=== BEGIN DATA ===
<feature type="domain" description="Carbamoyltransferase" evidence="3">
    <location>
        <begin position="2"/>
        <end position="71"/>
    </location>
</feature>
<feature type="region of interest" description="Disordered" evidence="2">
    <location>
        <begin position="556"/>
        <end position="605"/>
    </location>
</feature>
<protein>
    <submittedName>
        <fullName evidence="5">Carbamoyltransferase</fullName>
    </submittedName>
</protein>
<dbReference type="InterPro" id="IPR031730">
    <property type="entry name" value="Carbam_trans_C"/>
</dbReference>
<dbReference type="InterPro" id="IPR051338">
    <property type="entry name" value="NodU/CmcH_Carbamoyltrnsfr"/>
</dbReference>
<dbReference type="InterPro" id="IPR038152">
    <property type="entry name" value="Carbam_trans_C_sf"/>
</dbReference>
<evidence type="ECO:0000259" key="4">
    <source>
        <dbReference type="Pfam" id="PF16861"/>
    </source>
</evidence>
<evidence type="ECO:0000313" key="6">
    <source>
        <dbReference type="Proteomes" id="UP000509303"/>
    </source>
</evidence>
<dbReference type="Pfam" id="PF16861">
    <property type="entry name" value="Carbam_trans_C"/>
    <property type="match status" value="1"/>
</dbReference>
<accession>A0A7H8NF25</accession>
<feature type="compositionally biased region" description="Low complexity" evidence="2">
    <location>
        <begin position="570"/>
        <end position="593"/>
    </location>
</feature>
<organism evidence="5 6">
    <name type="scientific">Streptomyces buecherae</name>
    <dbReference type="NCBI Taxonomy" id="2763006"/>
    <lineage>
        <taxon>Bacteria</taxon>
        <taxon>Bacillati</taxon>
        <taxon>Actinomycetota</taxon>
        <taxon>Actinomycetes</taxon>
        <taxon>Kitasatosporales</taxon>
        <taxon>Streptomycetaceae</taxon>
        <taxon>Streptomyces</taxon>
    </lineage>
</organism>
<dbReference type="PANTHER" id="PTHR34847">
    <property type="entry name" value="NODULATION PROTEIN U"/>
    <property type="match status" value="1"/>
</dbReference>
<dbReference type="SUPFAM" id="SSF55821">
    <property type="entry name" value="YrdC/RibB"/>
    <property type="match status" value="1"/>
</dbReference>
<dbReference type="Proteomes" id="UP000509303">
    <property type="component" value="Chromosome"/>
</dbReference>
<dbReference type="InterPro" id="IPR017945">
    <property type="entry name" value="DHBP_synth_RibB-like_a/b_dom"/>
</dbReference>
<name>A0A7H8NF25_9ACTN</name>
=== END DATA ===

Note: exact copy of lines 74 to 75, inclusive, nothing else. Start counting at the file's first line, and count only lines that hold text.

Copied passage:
</dbReference>
<name>A0A7H8NF25_9ACTN</name>